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It occurred to me that it ought to be possible to make a vacuum tube which, instead of a heater, uses an intense light source, such as a laser, to kick electrons off of the cathode through the photoelectric effect instead of them being excited using a heated filament. I am aware that two terminal evacuated tubes have been made, using the photoelectric effect to sense light and its wavelength too (as in Einstein's experiment). However, this device would have one or more grids, a plate (anode), and a cathode just like a typical amplifying vacuum tube, the only difference being a light source in place of a heater. Would this:

A. Be possible?

B. Be practical? (at least to the extent to which a vacuum tube is practical at all)

And...

C. Has it been done?

I cannot find anything about this using Google, some lab equipment is taking precedence over the results I am looking for, if they exist.

EDIT:

Here is a functional diagram:Laser Excited Photoelectric Effect Vacuum Tube Amplifier Functional Diagram

Here are the first drawings I made of the device. The scans aren't so great, but it shows my original concept and a proposed Class B amplifier, as an example of an application which almost certainly would never work. Connections points A and B are an incoming audio signal. C is a connection to voltage supply. D is power for the lasers. I suspect that the laser diodes ought not be connected in parallel as is shown, but I didn't think of that while drawing this. Perhaps it is okay.Drawings of Photoelectric Effect Amplifier Tubes and a Class B Amplifier

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  • \$\begingroup\$ Photomultiplier tubes are similar. \$\endgroup\$ – Phil Frost Jan 15 '14 at 16:26
  • \$\begingroup\$ Possibly, but I can't see it making economic or practical sense: let's build an obsolete technology, with more complication and lasers! \$\endgroup\$ – pjc50 Jan 15 '14 at 16:27
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    \$\begingroup\$ Vacuum tubes are hardly obsolete. Photomultipliers are still the best way to do what they do. Tubes still see widespread use in high-power radio transmitters. And, don't forget that "warm tube sound" in audio amps that some people love. And, anything with lasers is better. \$\endgroup\$ – Phil Frost Jan 15 '14 at 16:30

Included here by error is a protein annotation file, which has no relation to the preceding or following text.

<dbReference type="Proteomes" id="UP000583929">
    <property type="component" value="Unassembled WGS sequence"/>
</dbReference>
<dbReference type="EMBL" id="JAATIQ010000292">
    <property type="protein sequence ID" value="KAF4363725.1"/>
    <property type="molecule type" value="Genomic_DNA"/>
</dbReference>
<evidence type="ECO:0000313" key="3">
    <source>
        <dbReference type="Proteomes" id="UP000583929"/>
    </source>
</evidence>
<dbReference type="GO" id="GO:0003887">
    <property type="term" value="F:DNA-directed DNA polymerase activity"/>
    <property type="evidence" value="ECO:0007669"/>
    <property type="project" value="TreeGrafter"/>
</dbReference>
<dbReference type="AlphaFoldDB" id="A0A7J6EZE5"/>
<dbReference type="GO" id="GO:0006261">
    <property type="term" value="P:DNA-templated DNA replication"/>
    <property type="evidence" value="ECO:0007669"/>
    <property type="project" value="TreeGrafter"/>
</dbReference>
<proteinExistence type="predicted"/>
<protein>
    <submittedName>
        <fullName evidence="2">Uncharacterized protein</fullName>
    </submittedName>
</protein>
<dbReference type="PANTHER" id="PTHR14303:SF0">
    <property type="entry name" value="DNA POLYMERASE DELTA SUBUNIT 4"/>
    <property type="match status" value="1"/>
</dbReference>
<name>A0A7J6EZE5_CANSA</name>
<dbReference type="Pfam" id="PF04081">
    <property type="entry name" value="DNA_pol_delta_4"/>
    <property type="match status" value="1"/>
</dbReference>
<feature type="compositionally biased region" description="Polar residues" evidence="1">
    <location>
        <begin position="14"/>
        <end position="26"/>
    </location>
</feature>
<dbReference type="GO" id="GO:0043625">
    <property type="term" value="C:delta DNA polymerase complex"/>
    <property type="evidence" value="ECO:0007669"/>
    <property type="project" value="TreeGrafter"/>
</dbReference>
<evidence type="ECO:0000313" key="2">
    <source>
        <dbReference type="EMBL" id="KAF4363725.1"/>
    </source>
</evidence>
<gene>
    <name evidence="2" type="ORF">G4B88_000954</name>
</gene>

• \$\begingroup\$ Normal vacuum tubes have the cathode in the center, surrounded by the grids, and outside the grids, the solid cylindrical plate - with that construction, it would be very hard to get enough light to the cathode for your idea to work. \$\endgroup\$ – Peter Bennett Jan 15 '14 at 17:18
  • \$\begingroup\$ Peter: Well, I was thinking of a more planar design, with flat grid, flat plate, and a somewhat curved cathode. I can send you a drawing I made today if you like. Phil: "And, anything with lasers is better." Precisely \$\endgroup\$ – Void Star Jan 15 '14 at 20:59
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These were common before the transistor and called "Phototubes". Every 16mm sound projector in the US schools had one to read the sound track on the film.

With higher voltage and multiple plates - one designed to emit electron when struck by light. The others are meant to kick out more electrons when they are hit by an energetic electron and you get a cascade. These are "Photomultipliers" and are still used extensively for photon counting and any very low light application like fluorescence spectroscopy or phosphorescence lifetime measurement.

There is a very fast and sensitive star tracking application that uses a spinning mask in the optical path to a photomultiplier. I have not seen one in decades even though they have a much faster response than CCD based tracking.

Hamamatsu is one maker of both devices in many forms.

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    \$\begingroup\$ I think the OP is asking if the photoelectric effect has ever been exploited in a vacuum tube not to sense the light, but just to get the cathode to the point where it emits electrons easily. In other words, have there been vacuum tubes where light was used to replace the function normally served by the heater. I am no aware of any. A heater seems a lot more practical. The concentric cylinder configuration makes sense and is efficient and allows for a heater easily, but getting light onto the cathode of one would be difficult. \$\endgroup\$ – Olin Lathrop Jan 15 '14 at 18:15
  • \$\begingroup\$ I see. Photoelectric tubes were used to demonstrate voice over light beam and similar ideas which makes the tube act like a receiving or amplifying tube. But flooding a cathode with monochromatic light with energy just below the work function (or just above?) is not the same as producing the energy distribution from heat and the effect on thermionic emission. Hitting electrodes in vacuum with some UV has long been a way to start a cascade. Field effect emission and light --- I'll have to look at some field effect x-ray tubes. \$\endgroup\$ – C. Towne Springer Jan 15 '14 at 19:58
  • \$\begingroup\$ Yes, Olin has the idea. I was aware of photomultipliers, but your answer gives some details I certainly was not aware of. It isn't "relevant" to the question per se, but I still think it's got some useful information, so please don't delete it. Someone else may find this information interesting at some point. \$\endgroup\$ – Void Star Jan 15 '14 at 21:06

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